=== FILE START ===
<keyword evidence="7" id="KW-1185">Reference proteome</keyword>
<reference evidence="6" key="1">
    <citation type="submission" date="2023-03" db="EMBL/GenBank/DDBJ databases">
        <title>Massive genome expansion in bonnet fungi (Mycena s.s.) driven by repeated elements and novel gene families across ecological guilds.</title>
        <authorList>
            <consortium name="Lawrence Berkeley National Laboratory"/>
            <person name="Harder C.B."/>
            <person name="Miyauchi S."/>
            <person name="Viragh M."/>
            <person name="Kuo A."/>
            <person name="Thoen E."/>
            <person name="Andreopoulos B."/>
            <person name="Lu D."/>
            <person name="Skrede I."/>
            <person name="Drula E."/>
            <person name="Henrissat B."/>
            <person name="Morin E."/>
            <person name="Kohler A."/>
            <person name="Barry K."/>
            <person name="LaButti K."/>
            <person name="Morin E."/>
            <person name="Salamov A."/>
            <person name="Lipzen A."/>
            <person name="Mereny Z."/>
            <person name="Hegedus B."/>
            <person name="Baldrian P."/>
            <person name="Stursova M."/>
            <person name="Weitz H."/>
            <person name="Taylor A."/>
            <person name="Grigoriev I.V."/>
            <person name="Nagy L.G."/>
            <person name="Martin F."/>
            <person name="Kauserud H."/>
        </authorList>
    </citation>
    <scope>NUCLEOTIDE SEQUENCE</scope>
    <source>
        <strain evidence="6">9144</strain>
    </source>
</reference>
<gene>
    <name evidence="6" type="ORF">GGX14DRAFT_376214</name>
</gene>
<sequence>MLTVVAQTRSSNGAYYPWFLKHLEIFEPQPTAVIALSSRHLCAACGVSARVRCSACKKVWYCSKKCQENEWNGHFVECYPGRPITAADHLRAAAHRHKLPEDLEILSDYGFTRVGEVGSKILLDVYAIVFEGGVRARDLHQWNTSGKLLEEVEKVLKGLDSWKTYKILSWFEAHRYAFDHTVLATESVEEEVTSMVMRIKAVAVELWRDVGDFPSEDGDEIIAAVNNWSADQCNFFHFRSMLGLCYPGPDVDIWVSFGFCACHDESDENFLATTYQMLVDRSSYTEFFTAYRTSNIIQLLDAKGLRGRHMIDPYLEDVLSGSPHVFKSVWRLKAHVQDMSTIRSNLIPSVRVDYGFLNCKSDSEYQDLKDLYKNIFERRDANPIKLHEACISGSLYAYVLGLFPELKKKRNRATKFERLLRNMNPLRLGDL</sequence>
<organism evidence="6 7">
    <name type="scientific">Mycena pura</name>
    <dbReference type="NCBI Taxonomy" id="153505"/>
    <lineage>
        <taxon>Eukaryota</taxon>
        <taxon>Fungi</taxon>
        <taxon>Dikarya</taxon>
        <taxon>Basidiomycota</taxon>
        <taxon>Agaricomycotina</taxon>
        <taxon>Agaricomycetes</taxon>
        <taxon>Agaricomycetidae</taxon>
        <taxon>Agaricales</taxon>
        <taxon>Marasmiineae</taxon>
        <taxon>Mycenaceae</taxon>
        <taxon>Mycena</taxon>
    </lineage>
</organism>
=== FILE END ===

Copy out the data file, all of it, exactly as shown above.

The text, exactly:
<keyword evidence="7" id="KW-1185">Reference proteome</keyword>
<reference evidence="6" key="1">
    <citation type="submission" date="2023-03" db="EMBL/GenBank/DDBJ databases">
        <title>Massive genome expansion in bonnet fungi (Mycena s.s.) driven by repeated elements and novel gene families across ecological guilds.</title>
        <authorList>
            <consortium name="Lawrence Berkeley National Laboratory"/>
            <person name="Harder C.B."/>
            <person name="Miyauchi S."/>
            <person name="Viragh M."/>
            <person name="Kuo A."/>
            <person name="Thoen E."/>
            <person name="Andreopoulos B."/>
            <person name="Lu D."/>
            <person name="Skrede I."/>
            <person name="Drula E."/>
            <person name="Henrissat B."/>
            <person name="Morin E."/>
            <person name="Kohler A."/>
            <person name="Barry K."/>
            <person name="LaButti K."/>
            <person name="Morin E."/>
            <person name="Salamov A."/>
            <person name="Lipzen A."/>
            <person name="Mereny Z."/>
            <person name="Hegedus B."/>
            <person name="Baldrian P."/>
            <person name="Stursova M."/>
            <person name="Weitz H."/>
            <person name="Taylor A."/>
            <person name="Grigoriev I.V."/>
            <person name="Nagy L.G."/>
            <person name="Martin F."/>
            <person name="Kauserud H."/>
        </authorList>
    </citation>
    <scope>NUCLEOTIDE SEQUENCE</scope>
    <source>
        <strain evidence="6">9144</strain>
    </source>
</reference>
<gene>
    <name evidence="6" type="ORF">GGX14DRAFT_376214</name>
</gene>
<sequence>MLTVVAQTRSSNGAYYPWFLKHLEIFEPQPTAVIALSSRHLCAACGVSARVRCSACKKVWYCSKKCQENEWNGHFVECYPGRPITAADHLRAAAHRHKLPEDLEILSDYGFTRVGEVGSKILLDVYAIVFEGGVRARDLHQWNTSGKLLEEVEKVLKGLDSWKTYKILSWFEAHRYAFDHTVLATESVEEEVTSMVMRIKAVAVELWRDVGDFPSEDGDEIIAAVNNWSADQCNFFHFRSMLGLCYPGPDVDIWVSFGFCACHDESDENFLATTYQMLVDRSSYTEFFTAYRTSNIIQLLDAKGLRGRHMIDPYLEDVLSGSPHVFKSVWRLKAHVQDMSTIRSNLIPSVRVDYGFLNCKSDSEYQDLKDLYKNIFERRDANPIKLHEACISGSLYAYVLGLFPELKKKRNRATKFERLLRNMNPLRLGDL</sequence>
<organism evidence="6 7">
    <name type="scientific">Mycena pura</name>
    <dbReference type="NCBI Taxonomy" id="153505"/>
    <lineage>
        <taxon>Eukaryota</taxon>
        <taxon>Fungi</taxon>
        <taxon>Dikarya</taxon>
        <taxon>Basidiomycota</taxon>
        <taxon>Agaricomycotina</taxon>
        <taxon>Agaricomycetes</taxon>
        <taxon>Agaricomycetidae</taxon>
        <taxon>Agaricales</taxon>
        <taxon>Marasmiineae</taxon>
        <taxon>Mycenaceae</taxon>
        <taxon>Mycena</taxon>
    </lineage>
</organism>